Both ranches existed in one way or another before Coconino National Forest, but the Prossers and the Metzgers must now follow Forest Service rules and regulations to continue grazing their cattle on the public land.
“Grazing has occurred on the DT lands since the mid-1800s,” said Bob. The Hash Knife Cattle Company grazed much of the Diablo Trust land area in the late 1870s, alongside homesteaders and pioneers who had claims under the Homestead Act of 1862.
However, due to the lack of water and the small size of homesteads (the Stock-Raising Homestead Act of 1916 allowed new ranching homesteads to be enlarged to 640 acres), most settlers reneged on their title loans to the government.
Bob explained, “It was very common for them to run livestock on non-homesteaded lands (government land) to earn a meager existence. During this time homesteads were failing and bootlegging was the common means of revenue.”
Grazing permits were developed in our region around 1919, to bring structure to the use of the open, public lands of northern Arizona.
Maintaining “commensurate private land” and control of the waters are prerequisites to obtaining a grazing permit. The rights to graze, fence, and manage the waters on a defined area of land can be sold and transferred, as long as the Terms and Conditions of the permit are met by the owner. Permits are renewed every ten years.
“Many of the homesteads applied for and got grazing permits. Some homesteaders sold out to neighboring ranchers when they gave up trying to make a living or were caught bootlegging. These small early permits from Mormon Lake to Red Hill were the start of Flying M and Bar T Bar Ranches today,” Bob said.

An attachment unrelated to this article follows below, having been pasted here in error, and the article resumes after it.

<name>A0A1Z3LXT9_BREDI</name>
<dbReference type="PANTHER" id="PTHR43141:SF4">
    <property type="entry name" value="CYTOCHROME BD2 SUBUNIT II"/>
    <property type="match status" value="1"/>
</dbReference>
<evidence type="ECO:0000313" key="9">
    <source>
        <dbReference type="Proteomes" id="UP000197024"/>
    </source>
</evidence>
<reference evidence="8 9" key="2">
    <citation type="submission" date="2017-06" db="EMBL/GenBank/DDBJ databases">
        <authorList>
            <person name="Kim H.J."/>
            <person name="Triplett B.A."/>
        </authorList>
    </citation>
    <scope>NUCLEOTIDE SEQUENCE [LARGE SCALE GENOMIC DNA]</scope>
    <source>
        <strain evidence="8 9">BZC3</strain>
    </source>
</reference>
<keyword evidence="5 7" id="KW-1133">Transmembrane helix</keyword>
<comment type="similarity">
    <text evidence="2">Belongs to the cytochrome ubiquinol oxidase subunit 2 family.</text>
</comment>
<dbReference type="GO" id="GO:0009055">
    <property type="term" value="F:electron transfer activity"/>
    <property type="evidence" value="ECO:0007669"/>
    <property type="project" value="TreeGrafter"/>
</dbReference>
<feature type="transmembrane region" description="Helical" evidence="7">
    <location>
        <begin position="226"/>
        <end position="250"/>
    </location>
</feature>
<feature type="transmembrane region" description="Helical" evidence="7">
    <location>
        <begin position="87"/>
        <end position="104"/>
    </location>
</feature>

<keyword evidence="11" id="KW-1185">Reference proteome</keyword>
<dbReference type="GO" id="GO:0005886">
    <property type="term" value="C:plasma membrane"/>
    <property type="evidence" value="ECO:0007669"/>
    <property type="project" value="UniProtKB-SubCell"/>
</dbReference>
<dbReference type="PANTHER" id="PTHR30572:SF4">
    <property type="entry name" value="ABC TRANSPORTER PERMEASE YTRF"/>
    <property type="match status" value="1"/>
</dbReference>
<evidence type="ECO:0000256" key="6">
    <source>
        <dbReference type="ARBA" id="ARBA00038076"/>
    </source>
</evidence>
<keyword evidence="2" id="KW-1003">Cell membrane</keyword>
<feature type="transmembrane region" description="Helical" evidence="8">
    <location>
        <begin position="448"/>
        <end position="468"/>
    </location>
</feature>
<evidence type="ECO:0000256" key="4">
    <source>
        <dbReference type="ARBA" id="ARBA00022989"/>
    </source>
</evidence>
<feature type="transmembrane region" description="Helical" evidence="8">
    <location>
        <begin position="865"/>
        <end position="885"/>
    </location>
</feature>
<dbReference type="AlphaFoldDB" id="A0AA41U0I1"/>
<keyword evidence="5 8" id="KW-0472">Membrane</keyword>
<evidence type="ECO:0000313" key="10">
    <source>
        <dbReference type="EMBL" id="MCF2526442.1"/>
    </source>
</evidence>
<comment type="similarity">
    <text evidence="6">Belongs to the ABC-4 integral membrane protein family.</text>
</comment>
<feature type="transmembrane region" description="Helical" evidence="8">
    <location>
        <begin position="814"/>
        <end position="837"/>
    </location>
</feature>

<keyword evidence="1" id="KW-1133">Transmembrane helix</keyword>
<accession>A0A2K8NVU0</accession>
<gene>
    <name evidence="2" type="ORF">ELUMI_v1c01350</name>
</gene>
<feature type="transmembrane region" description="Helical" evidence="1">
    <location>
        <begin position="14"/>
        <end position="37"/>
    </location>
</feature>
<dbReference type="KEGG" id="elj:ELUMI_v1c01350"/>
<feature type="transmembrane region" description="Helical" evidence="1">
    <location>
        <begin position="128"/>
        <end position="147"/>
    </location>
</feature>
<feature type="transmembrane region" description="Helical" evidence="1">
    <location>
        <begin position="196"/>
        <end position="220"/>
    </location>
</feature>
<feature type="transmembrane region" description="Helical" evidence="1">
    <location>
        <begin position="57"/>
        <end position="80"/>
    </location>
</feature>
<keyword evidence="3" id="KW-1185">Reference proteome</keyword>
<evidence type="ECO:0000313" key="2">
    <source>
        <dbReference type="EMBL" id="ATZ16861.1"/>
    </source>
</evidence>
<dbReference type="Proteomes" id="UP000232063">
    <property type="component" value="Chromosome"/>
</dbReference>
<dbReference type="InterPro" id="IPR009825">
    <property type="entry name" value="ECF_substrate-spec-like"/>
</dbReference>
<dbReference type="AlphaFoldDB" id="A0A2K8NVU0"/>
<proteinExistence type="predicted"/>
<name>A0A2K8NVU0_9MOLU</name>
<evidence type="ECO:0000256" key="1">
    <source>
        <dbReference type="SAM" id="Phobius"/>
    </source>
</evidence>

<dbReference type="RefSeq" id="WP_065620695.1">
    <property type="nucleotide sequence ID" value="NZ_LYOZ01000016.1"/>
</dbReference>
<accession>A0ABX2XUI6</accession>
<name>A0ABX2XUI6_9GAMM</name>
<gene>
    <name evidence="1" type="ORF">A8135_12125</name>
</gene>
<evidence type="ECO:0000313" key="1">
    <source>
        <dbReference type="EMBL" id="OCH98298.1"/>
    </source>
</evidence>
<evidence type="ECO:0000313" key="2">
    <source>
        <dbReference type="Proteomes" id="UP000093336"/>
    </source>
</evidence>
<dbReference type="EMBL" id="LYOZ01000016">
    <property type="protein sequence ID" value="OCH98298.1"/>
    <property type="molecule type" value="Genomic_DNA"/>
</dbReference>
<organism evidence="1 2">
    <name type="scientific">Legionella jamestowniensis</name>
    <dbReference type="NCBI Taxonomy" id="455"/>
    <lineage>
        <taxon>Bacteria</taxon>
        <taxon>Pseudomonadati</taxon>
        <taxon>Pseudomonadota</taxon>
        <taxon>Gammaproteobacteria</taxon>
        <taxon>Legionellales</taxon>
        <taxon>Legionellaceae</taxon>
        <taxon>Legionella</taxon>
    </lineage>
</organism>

WHAT A PERMIT DOES
“There are two important categories when it comes to discussing livestock numbers: permitted numbers and authorized numbers,” explained Gary.
Permitted numbers are the maximum number of AUMs (animal units per month) the grazing permit allows on the established allotment.
Permitted livestock numbers on an allotment are usually established during the NEPA (National Environmental Policy Act of 1969) process and are based on an analysis of historical livestock use, forage production and utilization data, and vegetation condition and trend information. The forage and habitat needs of wildlife and the necessary vegetative cover to protect and enhance soil and watershed properties are also key considerations when establishing permitted livestock numbers.
Authorized numbers are the AUMs the Forest Service authorities actually allow to graze on the allotment each year.